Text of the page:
The German name for this pretty species translates literally as “mean cat’s foot”, however, “mean” isn’t used in the sense of “nasty” or “horrible” but in the sense of “ordinary”. The name “Catsfoot” refers to the shape of the inflorescences, which are somewhat reminiscent of a cat’s footprint.
The Common Catsfoot grows to about 25 cm and has silvery hairy leaves that are similar to those of the edelweiss. The species has all-male and all-female plants, which can be easily distinguished by the inflorescence: the pretty pink “cat paws” are the female plants, while the male plants bloom in pure white.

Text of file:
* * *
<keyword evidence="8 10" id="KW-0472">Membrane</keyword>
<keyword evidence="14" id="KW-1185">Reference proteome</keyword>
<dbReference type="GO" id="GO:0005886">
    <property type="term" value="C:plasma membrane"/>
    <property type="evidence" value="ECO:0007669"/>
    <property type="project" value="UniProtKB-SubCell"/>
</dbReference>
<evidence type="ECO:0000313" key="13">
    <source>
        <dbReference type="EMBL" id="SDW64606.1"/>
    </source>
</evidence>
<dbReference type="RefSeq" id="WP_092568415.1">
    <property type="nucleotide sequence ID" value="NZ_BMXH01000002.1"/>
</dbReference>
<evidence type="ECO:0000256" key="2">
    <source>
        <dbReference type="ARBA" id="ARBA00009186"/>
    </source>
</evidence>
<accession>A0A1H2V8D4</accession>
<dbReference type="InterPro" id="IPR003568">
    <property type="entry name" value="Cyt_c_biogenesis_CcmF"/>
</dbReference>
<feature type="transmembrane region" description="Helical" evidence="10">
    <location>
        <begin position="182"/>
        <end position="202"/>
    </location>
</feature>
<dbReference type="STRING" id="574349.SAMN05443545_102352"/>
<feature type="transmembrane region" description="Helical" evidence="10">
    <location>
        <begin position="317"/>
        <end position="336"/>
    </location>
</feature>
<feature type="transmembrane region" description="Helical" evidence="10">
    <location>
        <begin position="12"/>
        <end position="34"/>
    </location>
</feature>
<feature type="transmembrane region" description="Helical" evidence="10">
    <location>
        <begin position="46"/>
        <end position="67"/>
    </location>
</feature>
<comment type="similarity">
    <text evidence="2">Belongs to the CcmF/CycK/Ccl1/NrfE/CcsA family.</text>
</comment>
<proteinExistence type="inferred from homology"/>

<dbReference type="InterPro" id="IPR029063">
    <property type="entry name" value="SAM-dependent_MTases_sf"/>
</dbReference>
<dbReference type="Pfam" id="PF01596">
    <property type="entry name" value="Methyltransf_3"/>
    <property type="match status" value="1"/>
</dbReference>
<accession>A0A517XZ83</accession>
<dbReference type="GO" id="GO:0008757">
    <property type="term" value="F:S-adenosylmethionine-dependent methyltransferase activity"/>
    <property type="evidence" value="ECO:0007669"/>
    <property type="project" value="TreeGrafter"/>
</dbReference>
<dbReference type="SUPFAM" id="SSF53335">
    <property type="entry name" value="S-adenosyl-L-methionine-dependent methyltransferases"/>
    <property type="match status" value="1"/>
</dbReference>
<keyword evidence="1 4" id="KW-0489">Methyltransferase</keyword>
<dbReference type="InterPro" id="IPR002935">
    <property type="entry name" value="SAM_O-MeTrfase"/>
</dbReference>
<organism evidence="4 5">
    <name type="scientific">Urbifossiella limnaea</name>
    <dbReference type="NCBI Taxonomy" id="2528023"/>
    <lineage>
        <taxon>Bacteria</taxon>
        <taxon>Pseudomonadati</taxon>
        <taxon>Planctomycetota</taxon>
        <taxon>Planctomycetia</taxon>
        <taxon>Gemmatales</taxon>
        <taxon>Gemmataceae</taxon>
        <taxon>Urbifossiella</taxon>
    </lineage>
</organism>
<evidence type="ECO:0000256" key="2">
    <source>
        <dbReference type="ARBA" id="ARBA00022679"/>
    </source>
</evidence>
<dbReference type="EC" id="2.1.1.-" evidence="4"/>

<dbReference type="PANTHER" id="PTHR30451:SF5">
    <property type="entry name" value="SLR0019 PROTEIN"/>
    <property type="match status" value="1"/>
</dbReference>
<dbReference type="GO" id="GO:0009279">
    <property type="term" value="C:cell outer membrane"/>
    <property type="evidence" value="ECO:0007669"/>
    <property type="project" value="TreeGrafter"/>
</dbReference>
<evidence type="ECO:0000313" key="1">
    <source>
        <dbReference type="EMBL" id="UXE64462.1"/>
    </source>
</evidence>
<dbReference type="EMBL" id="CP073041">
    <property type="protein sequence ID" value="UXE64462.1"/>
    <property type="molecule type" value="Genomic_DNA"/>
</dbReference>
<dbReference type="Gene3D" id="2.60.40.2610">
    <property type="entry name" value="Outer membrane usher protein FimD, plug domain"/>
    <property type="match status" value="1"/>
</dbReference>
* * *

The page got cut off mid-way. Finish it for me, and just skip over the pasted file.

Facts and Figures
Catsfoot was formerly used medicinally to treat respiratory diseases such as asthma as well as diarrhoea, and kidney and urinary tract infections due to its bile-stimulating effect. There are also all sorts of superstitions surrounding this unusual plant: it is said that a bunch of catsfoot in the house or stable helps to guard against storms or lightning strikes.
The Common Catsfoot is very widely distributed and can be found in countries as diverse as Ireland and Japan. This species is common throughout Switzerland, except in the Central Plateau. It can also be found almost everywhere on the Gornergrat.